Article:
The Satyr

A poem by Oliver Herford

The Satyr lived in times remote,
A shape half-human and half-goat,
Who, having all Man's faults combined
With a Goat's nature unrefined,
Was not what you would call a bright
Example or a shining light.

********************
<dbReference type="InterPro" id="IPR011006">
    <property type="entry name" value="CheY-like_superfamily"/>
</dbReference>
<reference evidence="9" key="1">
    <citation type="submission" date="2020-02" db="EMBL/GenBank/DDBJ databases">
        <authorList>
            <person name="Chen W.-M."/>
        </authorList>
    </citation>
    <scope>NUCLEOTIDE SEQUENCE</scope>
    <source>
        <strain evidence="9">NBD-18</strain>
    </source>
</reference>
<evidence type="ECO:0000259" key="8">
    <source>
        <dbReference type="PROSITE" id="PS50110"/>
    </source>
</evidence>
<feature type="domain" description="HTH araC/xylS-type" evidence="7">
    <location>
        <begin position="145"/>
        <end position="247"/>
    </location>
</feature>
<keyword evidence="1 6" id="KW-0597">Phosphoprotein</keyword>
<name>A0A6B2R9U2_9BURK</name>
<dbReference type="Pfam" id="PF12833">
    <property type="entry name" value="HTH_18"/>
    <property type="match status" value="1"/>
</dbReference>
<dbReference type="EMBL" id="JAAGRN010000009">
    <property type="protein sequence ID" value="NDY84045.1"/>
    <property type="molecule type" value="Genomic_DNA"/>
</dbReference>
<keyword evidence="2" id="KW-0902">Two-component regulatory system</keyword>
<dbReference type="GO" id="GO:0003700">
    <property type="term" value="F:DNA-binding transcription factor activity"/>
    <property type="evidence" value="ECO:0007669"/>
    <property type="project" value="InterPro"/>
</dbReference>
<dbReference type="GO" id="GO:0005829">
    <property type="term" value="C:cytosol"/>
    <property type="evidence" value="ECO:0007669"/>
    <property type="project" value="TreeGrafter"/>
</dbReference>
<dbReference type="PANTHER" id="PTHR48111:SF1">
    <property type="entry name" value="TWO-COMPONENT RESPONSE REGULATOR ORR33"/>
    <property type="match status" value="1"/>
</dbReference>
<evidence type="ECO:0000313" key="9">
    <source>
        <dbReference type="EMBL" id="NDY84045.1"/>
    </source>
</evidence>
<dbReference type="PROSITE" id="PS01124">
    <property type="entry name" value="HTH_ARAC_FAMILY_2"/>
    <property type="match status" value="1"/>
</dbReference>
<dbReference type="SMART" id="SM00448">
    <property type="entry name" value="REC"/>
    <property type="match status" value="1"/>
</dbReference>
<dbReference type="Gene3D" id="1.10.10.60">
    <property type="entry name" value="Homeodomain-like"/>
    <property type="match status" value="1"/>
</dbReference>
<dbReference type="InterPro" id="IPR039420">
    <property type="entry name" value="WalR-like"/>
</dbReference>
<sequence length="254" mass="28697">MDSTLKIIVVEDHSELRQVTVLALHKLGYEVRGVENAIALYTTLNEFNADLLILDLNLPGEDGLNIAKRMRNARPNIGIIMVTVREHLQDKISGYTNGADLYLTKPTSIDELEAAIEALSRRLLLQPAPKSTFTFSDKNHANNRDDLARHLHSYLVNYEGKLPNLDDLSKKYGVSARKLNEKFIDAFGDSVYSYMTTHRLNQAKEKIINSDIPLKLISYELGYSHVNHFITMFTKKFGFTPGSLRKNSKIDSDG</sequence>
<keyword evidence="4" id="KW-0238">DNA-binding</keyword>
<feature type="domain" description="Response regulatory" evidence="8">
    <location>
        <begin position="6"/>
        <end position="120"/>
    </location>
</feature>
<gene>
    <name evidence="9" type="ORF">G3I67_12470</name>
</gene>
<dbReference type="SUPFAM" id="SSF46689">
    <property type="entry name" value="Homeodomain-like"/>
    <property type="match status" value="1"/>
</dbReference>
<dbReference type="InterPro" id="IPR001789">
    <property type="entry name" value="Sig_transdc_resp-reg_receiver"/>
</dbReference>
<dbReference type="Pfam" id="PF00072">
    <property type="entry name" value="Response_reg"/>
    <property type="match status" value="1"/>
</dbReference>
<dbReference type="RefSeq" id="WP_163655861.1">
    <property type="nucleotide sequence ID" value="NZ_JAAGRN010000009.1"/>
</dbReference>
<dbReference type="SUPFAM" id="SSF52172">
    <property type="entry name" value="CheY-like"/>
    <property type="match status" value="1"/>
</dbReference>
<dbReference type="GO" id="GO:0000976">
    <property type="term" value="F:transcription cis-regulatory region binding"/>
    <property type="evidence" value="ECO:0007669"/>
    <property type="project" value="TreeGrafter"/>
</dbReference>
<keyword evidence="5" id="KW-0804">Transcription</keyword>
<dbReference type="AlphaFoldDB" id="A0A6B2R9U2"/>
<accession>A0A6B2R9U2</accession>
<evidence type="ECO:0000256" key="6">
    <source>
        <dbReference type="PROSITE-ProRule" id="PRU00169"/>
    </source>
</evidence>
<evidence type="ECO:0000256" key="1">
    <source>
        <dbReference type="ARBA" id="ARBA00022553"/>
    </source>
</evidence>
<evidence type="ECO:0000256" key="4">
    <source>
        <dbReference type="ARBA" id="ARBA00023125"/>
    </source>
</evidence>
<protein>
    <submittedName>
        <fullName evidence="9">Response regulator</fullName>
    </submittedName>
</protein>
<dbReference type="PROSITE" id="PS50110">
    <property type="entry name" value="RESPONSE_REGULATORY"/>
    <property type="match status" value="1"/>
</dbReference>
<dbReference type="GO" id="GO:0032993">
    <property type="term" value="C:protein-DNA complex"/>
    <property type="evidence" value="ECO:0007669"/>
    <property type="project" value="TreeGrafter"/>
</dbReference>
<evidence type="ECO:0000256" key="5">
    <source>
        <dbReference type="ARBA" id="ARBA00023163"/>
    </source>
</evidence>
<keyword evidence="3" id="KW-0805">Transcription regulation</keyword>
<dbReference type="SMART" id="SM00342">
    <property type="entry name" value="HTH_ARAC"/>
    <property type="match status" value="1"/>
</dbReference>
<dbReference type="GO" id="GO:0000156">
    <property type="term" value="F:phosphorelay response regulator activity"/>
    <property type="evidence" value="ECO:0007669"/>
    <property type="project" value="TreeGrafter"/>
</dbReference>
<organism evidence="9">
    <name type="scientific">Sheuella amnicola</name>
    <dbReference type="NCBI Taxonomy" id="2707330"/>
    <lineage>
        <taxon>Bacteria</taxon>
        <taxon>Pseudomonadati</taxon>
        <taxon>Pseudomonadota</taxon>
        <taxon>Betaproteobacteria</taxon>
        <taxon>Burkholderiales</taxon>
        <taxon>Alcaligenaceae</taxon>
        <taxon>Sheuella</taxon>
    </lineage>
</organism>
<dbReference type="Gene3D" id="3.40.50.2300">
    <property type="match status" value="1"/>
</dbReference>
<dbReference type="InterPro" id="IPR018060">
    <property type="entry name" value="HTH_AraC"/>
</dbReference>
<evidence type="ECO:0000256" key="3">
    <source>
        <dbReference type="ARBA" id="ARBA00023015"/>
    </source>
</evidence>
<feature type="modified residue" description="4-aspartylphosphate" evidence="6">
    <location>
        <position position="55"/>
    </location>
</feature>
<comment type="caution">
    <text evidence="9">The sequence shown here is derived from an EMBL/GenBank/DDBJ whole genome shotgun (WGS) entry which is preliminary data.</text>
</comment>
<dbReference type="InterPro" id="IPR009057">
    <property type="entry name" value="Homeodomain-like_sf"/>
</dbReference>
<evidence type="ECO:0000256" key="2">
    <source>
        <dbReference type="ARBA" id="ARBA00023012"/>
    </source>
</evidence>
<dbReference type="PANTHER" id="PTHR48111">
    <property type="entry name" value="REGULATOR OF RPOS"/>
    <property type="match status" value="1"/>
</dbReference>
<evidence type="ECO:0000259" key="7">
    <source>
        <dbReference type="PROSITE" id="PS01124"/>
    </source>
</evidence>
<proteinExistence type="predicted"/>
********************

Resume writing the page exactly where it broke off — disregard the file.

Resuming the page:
Far be it from me to condone
The Satyr's sins, yet I must own
I like to think there were a few
Young Satyrs who to Heaven flew,
And when Saint Peter, thunder browed,
Seeing them, cried, "No goats allowed!"
Although the gate slammed quickly to,
Somehow their human halves got through;
Whereat the kindly saint relented,
And that's how Cherubs were invented.

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